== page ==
Hydropower politics: Should India be cautious for the future?

The decision of the United CPN-Maoist's to shut Upper Karnali, West Seti and Arun III hydroelectricity projects has hardly surprised many. Its leaders have started giving signals indicating their gradual reverting back to their original stand showing anti-Indian, and nationalistic postures, after Prachanda resigned and failed to regain power despite their prolonged


The UCPN-Maoist appears to be showing its real political overtones of the then CPN-Maoist's anti- Indian slogans, which were a part of its demands when it took up arms in 1996. Of course, it changed its anti-India stand before it signed the 12-point Understanding with the Seven-Party Alliance in November 2005, in India. Perhaps, after feeling the heat of the then Royal Nepal Army and the then king not reaching out to them, its leaders were compelled to take refuge in India where they were forced to tone down their anti-India rhetoric to take help from the Indian establishment.

The decision has mixed reactions. Those who want Nepal to come out from the present depressing economic condition as early as possible are agonized, and those who are not satisfied with the present epoch making transformation of Nepal into a Federal Democratic Republic, and those who are out of corridors of power and those who do not like to see good Nepal- India relation seem to be happy. Common people who are really bearing the brunt of the present malaise are sorry as power shortage may go on increasing by more than twelve hours a day

In Nepal, hydropower is not only related to electric power but also to money and political power. It is very much needed for the power hungry Nepal where people's standard of living had gone down with the 10-year insurgency and still is sliding downhill. It has had an immense negative efffect on the people. During the Panchayat era, only a few hydropower projects were signed and completed. Ironically, in lieu of going for perennial river projects, a project like Kulekhani was preferred, which was dependent on rainwater. It was the period when hydropower had money power. It was said that the decision makers were benefitted for approving such projects ,and then after several years, the total cost of projects were revised to grease the palms of the higher-ups. The survey permission for the feasibility study of every big river project had already been allotted long back to the well-connected people. It is estimated that Nepal can produce tens of thousands of megawatts of electricity. Regretfully, it has not yet succeeded in producing even one thousand megawatt of hydropower.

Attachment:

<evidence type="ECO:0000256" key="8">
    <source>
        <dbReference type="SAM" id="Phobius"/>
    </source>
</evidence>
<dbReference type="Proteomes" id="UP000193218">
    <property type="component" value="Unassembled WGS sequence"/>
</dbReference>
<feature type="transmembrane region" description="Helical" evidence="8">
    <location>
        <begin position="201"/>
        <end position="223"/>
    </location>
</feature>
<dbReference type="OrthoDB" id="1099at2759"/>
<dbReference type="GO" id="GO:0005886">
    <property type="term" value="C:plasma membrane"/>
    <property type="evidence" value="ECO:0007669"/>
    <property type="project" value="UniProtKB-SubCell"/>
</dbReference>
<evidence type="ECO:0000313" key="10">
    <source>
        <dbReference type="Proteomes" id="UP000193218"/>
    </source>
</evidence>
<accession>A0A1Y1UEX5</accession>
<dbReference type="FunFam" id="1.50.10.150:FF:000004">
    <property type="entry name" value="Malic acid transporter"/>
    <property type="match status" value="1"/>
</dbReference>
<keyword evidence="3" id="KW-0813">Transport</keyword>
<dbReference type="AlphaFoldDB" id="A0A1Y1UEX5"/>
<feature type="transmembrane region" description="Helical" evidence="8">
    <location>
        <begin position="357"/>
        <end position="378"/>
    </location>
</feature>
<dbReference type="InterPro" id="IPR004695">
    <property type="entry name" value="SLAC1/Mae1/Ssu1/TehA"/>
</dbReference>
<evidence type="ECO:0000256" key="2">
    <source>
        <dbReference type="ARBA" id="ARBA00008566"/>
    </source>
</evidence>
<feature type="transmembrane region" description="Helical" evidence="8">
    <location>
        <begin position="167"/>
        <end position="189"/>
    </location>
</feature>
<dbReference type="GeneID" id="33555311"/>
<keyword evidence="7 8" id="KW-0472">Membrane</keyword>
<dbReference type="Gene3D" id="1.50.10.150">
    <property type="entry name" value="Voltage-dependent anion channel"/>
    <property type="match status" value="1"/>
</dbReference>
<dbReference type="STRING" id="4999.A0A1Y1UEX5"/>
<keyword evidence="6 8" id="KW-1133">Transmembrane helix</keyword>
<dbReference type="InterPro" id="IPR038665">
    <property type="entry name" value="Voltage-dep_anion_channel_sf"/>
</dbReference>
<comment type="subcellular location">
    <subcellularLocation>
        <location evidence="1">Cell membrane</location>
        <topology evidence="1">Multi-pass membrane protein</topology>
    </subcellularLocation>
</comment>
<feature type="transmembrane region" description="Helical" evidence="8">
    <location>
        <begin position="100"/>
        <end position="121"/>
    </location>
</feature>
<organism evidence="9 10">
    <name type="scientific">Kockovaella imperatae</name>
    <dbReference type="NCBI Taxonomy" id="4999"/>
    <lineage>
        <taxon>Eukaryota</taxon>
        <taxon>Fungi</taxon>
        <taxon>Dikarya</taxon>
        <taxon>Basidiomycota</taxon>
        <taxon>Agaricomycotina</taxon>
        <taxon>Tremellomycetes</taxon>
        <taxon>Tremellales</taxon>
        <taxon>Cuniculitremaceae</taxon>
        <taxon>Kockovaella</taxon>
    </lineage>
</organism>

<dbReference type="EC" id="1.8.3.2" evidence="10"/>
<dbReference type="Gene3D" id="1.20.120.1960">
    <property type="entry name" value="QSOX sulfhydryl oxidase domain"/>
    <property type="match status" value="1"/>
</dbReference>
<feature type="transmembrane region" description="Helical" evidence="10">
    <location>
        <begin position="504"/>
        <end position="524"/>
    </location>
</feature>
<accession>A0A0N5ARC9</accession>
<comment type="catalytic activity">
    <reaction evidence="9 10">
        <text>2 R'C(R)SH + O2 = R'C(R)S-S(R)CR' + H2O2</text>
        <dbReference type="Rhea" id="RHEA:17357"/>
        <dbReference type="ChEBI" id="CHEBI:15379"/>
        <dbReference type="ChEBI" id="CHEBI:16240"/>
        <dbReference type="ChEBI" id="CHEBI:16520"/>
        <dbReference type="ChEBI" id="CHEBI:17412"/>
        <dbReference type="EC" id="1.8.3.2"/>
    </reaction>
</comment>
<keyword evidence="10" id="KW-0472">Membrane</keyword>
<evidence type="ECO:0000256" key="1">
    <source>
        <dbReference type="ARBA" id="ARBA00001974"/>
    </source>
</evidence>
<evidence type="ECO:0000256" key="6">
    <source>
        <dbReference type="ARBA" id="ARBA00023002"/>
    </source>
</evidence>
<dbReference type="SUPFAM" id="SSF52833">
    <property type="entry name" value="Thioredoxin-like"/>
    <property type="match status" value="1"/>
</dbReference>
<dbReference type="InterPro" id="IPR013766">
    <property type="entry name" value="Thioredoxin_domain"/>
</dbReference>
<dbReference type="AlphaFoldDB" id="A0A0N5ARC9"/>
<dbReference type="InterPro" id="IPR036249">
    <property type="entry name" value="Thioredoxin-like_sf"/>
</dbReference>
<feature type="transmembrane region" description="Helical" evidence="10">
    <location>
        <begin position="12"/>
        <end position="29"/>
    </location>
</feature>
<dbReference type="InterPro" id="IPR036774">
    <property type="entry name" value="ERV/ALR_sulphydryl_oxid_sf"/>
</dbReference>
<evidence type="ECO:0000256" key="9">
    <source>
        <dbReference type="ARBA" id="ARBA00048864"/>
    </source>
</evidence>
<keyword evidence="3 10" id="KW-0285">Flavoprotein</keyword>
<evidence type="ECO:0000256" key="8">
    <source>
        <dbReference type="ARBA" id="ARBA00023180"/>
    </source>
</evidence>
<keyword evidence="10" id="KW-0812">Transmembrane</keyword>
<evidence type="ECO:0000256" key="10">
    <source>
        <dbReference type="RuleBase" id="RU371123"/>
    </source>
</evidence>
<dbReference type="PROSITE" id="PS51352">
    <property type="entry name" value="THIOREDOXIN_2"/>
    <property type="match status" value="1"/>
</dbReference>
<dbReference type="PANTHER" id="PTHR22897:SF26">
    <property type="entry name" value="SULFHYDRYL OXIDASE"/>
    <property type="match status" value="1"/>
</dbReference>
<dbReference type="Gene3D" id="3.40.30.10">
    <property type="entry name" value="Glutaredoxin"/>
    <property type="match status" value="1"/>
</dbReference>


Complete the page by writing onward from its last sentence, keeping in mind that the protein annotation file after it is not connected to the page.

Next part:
Gradually, hydropower has turned into the political power in Nepal. These days we hardly need power for industrial or economic development, but for political power/gain that is generated from hydropower. Similarly, it is needed to gain power and also to continue in power. When any government tries to move forward for hydropower generation, it is easily charged with selling national interest for its own benefits, since India stands as a sole buyer. It appears to be a common perception that India plays a crucial role in making and unmaking of government. Falling in line with this common belief and with their experience, the Maoists hold India responsible for foiling its strategic move to oust the then CoAS Katuwal who was blocking its move to integrate its combatatants into Nepal Army. As such, it is annoyed with India for not toeing along its line. Since India is the beneficiary of these hydropower projects, the Maoists create trouble in finalizing and completing these projects to pressurize it.

India, which borders Nepal on three sides, has achieved 6 to 9% growth rate since 1990s even without getting sufficient electricity from Nepal. To meet its requirement of power for its development, it has been vying for utilizing hydropower from Nepal. Although India might have experienced difficulties in finalizing the hydropower projects in Nepal during the last four/ five decades, yet it continues to hope against hope with empty assurances from the Nepalese government one after another.

Since India will be requiring more power in the years to come, it will have to evaluate its future dependency on electricity to be produced in Nepal which may diminish after forty-five years as per the findings of the Intergovernmental Panel on Climate Change that Himalayan glaciers will hardly last for that period of time that is by 2055. If these glaciers melt because of the effects of global warming in 45/50 years, India will have to think accordingly It will be no wonder if India thanks Nepal for not allowing it to invest millions of rupees in hydropower projects for which not only India but Nepal too have been craving for their economic growth. Our esteemed leaders may be judged by the people for their wisdom and nationalism, who have preferred to keep the nation in darkness rather than allowing water resources to be exploited for the benefit of both the countries, notwithstanding, Nepal is importing 60/120-megawatt electricity from India to limit the load shedding hour up to twelve hours a day.

Prof. Mishra is currently associated with Civil Campaign for Democracy